Societal Effects of a Yaba Addiction Like alcohol, cocaine, pharmaceuticals or any other drug, there will be effects on the society or community as a whole. In the case of yaba addictions, the effects may not be so obvious. When they are noticed, they may be ignored. Due to the misunderstanding of what yaba is and how dangerous the drug can be, the effects may not become visible until the situation is already out of control.

Environmental Harm Every half kilo of yaba produced will cause between 2.5 and 3 kilos or more of hazardous waste. Much of the yaba production is in Myanmar, but there is still a concern for the people living in and around the area the drug is made in. It’s not uncommon for labs to dump their bi-products into streams, rivers, fields, sewage systems and the jungle. Crops may be grown in the same area and exported to Thailand where there may be trace amounts of the chemicals. Locals may be consuming the water or bathing in it which can lead to an astounding number of health problems. Unfortunately, many of these areas are poor and uneducated; there is little to no healthcare and no knowledge of the circumventing issues due to the yaba production. Flora and fauna will also be directly affected in Myanmar and the surrounding countries.

Criminal Activity Yaba can cause an increase in crime including burglaries, thefts and assault. When an addict has no money to pay for the drug, yet is experiencing a withdrawal, they will need to find an alternative to fund their habit. Stealing valuables from homes, purse snatching and motorbike theft can become a problem in areas with high yaba abuse. With serious yaba addictions, a person can become severely paranoid or enter a psychosis like state. This is due to a lack of sleep, poor nutrition and most importantly, an over production of dopamine in the brain. This can lead to unpredictable behavior and unprovoked violence.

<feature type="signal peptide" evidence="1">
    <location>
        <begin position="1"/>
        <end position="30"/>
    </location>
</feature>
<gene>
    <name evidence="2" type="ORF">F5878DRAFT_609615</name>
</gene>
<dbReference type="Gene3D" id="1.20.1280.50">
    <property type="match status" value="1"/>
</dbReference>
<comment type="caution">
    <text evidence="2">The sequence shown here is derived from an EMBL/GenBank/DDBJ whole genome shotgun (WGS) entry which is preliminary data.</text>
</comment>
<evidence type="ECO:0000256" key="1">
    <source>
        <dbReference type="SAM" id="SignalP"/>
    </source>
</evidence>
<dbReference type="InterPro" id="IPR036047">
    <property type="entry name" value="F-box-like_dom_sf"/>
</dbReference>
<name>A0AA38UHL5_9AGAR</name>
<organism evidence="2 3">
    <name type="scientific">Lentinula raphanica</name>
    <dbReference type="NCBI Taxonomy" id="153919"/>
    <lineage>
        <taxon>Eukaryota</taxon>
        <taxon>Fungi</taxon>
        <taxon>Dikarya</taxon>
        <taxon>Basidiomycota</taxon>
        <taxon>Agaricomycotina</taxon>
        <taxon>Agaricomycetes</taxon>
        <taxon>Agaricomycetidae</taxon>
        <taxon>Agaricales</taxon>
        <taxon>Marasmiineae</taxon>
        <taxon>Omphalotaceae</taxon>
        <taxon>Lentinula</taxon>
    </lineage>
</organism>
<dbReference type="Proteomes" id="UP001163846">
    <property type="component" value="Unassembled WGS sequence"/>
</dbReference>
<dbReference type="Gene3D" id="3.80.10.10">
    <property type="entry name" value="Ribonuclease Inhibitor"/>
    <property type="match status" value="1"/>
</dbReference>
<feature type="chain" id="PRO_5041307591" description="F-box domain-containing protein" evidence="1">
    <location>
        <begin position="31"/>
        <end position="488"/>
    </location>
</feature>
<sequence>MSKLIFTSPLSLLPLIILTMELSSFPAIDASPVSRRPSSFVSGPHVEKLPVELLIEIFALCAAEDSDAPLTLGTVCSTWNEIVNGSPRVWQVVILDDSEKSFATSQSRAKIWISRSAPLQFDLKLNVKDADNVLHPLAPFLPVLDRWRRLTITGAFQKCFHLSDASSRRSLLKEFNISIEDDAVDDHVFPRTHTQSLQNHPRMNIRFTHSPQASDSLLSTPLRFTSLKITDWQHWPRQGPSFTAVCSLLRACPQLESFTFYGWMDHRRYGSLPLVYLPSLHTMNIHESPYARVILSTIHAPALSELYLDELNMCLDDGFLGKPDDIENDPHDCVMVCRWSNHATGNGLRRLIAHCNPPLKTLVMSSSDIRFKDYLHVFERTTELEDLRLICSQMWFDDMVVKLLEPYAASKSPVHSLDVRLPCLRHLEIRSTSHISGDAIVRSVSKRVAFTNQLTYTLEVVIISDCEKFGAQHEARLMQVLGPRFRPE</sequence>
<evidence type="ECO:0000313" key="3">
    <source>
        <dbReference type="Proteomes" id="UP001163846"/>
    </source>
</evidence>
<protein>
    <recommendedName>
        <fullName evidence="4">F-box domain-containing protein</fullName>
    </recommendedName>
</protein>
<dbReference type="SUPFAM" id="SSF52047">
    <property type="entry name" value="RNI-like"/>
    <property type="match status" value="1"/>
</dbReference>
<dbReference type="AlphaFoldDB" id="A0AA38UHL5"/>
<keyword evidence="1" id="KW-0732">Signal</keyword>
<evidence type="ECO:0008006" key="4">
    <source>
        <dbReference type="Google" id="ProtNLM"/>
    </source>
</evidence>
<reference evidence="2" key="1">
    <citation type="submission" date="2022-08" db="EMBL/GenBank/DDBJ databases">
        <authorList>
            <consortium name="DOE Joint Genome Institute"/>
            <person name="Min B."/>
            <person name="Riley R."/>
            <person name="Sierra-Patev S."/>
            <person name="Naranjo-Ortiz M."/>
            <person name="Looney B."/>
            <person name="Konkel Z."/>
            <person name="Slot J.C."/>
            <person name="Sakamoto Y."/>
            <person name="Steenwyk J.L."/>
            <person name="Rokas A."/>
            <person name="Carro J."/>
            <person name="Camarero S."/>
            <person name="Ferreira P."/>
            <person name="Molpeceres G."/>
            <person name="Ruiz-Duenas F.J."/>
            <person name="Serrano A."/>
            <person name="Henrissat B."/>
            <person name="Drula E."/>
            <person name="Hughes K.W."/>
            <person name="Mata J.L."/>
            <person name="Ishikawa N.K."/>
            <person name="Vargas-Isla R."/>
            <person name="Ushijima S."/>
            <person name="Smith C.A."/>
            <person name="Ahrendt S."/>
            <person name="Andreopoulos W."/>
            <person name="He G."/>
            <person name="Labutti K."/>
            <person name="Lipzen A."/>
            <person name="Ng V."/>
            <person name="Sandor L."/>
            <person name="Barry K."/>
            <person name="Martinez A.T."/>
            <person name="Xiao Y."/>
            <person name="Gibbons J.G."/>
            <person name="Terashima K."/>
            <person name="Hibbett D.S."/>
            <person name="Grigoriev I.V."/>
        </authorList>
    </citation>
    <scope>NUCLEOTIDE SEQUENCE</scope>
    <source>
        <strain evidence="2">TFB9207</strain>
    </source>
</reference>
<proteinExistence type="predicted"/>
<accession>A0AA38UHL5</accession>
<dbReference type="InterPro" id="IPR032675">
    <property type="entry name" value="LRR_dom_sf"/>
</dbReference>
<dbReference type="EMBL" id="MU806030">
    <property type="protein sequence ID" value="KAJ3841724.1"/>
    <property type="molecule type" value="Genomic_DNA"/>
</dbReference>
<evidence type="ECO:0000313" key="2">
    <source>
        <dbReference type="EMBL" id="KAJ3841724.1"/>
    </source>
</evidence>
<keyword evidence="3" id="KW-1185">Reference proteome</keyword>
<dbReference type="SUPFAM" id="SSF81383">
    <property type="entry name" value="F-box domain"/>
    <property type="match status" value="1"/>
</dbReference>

Young Children Children living with parents, or guardians, with a yaba addiction may face neglect and risk being exposed to risky behaviors and activities. Fumes from the smoke can cause harm to developing children as well as an unborn fetus. The child may grow up with attachment disorders, behavioral problems, malnourishment or poor/lack of educational skills. Hepatitis, HIV, AIDS

Yaba users may feel hypersexual, hyper-stimulated and uninhibited. They may engage in risky sexual behaviors and forget about protection. This not only can cause unplanned pregnancies, but also STD’s. Heavy yaba abusers may use the drug intravenously and needle sharing may be practiced, exposing the individuals to the transmission of deadly diseases such as hepatitis, HIV and AIDS. This can also lead to problems in the countries’ respected health care system.

Getting Help for a Yaba Addiction in Thailand Serenity Chiang Rai fully understands the risks and implications of a yaba addiction. Our team of staff is familiar with the risks, the symptoms and the effects of abuse. Through our innovative yaba rehab treatment, we have been able to help people overcome an addiction and regain their normal, sober and healthy lifestyle. If you would like to know more about how we treat an addiction to yaba, or our rehab center in Thailand, please contact us today.